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Red Squirrel Conservation

Since their introduction to Britain between 1876 and 1920 grey squirrels have spread rapidly. Grey squirrels cause a substantial amount of damage to their local environment by stripping bark from trees and eating the leading shoots of young trees. In farmed woodland this can lead to a 5% loss of trees and significant devaluing of the timber quality. In addition to this they have displaced the native red squirrel throughout much of England, Wales and Central Scotland.Many greys carry squirrelpox virus, which is fatal to Scotland’s native species. Once a common sight, red squirrel numbers are thought to have dwindled to just 120,000 of which 75% are found in Scotland.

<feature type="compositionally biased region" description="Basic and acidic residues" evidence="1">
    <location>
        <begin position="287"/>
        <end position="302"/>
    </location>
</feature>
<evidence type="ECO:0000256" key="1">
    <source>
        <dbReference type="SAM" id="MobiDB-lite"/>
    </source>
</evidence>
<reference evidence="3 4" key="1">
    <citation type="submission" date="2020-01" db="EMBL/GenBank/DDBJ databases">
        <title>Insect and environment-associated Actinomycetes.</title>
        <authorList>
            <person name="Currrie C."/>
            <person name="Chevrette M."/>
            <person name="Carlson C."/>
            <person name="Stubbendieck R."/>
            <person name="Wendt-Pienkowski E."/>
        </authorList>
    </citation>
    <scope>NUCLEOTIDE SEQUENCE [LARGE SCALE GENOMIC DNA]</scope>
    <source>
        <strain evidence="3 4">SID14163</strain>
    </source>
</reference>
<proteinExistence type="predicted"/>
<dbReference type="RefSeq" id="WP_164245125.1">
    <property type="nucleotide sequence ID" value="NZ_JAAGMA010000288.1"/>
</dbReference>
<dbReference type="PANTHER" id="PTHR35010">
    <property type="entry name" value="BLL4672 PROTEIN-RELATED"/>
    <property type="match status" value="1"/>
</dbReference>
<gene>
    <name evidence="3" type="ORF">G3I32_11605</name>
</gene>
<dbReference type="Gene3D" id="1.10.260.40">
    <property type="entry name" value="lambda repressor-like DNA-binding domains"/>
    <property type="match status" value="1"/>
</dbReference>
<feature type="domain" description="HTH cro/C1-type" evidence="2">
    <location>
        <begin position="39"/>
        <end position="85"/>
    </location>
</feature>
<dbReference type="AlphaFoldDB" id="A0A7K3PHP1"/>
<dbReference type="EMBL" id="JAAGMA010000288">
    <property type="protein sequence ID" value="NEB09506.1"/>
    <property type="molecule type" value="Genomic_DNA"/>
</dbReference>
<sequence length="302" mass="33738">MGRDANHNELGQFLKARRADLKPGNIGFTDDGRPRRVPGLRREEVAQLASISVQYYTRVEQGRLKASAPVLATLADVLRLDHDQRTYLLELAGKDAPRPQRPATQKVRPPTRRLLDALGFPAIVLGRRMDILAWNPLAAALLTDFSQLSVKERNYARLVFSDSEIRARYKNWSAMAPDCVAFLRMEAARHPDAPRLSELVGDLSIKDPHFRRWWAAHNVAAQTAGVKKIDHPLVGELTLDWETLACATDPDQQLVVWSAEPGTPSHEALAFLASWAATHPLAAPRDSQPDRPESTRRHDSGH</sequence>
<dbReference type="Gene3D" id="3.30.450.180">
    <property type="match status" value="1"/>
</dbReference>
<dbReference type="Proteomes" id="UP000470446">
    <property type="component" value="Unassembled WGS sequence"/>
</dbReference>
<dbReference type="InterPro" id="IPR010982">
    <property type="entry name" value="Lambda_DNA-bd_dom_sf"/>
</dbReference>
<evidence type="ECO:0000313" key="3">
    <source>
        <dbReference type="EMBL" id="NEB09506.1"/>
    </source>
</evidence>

As part of the Scottish Rural Development Programme (SRDP), the Roxburghe Estates has implemented a five year programme to protect and expand the population of red squirrels on the Estate.  

This is done principally through targeted control of grey squirrels.  This programme is part of a major conservation initiative throughout Northumberland and the Scottish Borders for which the protection of the iconic red squirrel is of paramount importance.